Diabetes drug semaglutide is sometimes used for heart disease and weight loss. But it has a number of side effects that may make it risky to use for weight loss alone, including constipation.

Semaglutide — sold under the brand names Ozempic, Wegovy, and Rybelsus — is an injectable medication for type 2 diabetes that can help your body make more insulin when you eat.

While constipation caused by semaglutide can be mild and temporary, the risks of long-term or off-label use for this medication might outweigh the benefits.

Read on to learn more about why semaglutide can make you constipated, how to treat constipation while you’re taking semaglutide, and when to contact a doctor.

Semaglutide is a glucagon-like peptide-1 (GLP-1) receptor agonist.

This means that it helps activate your GLP-1 receptor and performs some of the actions of GLP-1, a hormone involved in a number of digestive processes that happen after you eat.

This includes how much insulin your body makes, which helps keep your blood sugar low and stops hyperglycemia in people with type 2 diabetes.

Part of this process also involves slowing down how quickly food moves through your digestive tract, resulting in slower stomach emptying (gastroparesis) and slower muscle contractions in the intestines that can cause stool to back up in your colon.

As stool builds up in your colon, it can dry out and create blockages that result in constipation.

How long constipation lasts while you’re taking semaglutide can depend on your overall diet and lifestyle. If you’re drinking plenty of water and eating fiber, you may only have constipation for a few days.

But on average, constipation can last for several weeks on semaglutide.

A 2022 trial examined the digestive side effects of 2,117 people on semaglutide and 1,262 people on a placebo — all of whom had obesity.

The researchers found that people on semaglutide had constipation for a median of 47 days, while people on the placebo were constipated for a median of 35 days.

Here are some ways you can get rid of constipation that happens when you take semaglutide.

Take it slow

A doctor may recommend you start by taking semaglutide at a low dose to know whether you’ll have any serious side effects.

If you don’t have constipation while taking a low dose, your doctor will start gradually increasing your dose over a few weeks. If you start having constipation at higher doses, reduce your dose again.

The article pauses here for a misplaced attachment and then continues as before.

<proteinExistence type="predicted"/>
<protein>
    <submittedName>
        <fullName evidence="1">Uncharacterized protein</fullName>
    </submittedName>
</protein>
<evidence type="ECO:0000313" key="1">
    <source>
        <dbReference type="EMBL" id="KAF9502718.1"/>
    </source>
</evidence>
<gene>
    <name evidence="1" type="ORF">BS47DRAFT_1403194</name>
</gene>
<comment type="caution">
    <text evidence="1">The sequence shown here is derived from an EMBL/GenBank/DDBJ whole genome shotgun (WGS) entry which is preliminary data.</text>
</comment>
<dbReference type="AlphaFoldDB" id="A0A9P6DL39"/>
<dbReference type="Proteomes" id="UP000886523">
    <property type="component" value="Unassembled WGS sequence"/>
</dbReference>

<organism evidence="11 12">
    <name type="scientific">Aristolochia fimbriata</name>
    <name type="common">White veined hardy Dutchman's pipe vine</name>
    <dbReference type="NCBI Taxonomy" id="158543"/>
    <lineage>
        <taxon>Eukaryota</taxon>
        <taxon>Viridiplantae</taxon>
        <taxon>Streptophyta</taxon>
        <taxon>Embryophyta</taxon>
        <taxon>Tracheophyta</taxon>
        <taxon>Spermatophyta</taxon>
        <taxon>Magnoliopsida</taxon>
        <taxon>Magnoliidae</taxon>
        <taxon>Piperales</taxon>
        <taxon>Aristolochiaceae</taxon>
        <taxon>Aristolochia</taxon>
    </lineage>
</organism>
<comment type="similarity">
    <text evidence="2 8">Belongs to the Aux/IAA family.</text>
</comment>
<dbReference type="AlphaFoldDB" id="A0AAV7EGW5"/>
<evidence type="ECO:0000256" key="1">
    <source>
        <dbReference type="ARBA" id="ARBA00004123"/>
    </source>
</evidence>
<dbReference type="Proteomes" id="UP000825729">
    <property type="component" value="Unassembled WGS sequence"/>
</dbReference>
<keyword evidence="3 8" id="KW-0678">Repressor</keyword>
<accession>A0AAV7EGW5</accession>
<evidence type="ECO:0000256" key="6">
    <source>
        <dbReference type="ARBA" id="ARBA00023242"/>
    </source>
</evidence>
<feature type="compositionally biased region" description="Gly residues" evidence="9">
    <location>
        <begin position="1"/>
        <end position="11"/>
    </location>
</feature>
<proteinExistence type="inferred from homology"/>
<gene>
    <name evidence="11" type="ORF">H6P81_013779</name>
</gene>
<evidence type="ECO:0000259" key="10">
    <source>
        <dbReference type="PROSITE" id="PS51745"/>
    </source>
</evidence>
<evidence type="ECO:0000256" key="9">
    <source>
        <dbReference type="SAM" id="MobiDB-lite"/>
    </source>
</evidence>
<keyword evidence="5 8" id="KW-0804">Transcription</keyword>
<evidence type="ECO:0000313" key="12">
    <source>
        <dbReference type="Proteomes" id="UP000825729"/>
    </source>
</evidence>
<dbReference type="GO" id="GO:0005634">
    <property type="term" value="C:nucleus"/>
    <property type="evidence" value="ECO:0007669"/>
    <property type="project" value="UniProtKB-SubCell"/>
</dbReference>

Drink water

Drinking plenty of water can help reduce your chance of constipation from any cause. Having plenty of water in your body can help keep your bowel movements moist and easier to pass through your colon.

Try drinking about 11.5–15.5 cups of water per day, depending on your activity level.

Eat fiber

Fiber helps move food through your digestive tract more easily and can help reduce constipation caused by semaglutide.

Eat at least 25–34 grams of fiber a day based on your age and activity level. If you already eat plenty of fiber, consider increasing your daily amount while you’re taking semaglutide.

Exercise regularly

Try to get at least 150 minutes of moderate aerobic exercise every week, about 30 minutes every day.

Exercise can help keep your digestive tract moving smoothly by improving blood flow and stimulating muscle contractions in your intestines.

Other common side effects of semaglutide include:

Contact a doctor if you experience any of these possible severe side effects of semaglutide:

Here are some of the most frequently asked questions about semaglutide and constipation.

Do Ozempic and Wegovy cause constipation?

Yes, Ozempic and Wegovy (two brand names for the same medication) can both cause constipation. The Food and Drug Adminstration (FDA) reports that about 5% of people who take semaglutide will experience constipation or some other common side effect.

Can Ozempic or Wegovy cause a bowel blockage?

Long-term constipation caused by Ozemic or Wegovy can result in a bowel blockage. In 2023, the FDA updated its labeling for semaglutide to mention blocked intestines as a possible complication.

Constipation is a possible side effect of semaglutide.

And while semaglutide is a common treatment for type 2 diabetes, it can be risky when used for weight loss because of the complications of long-term constipation or other side effects.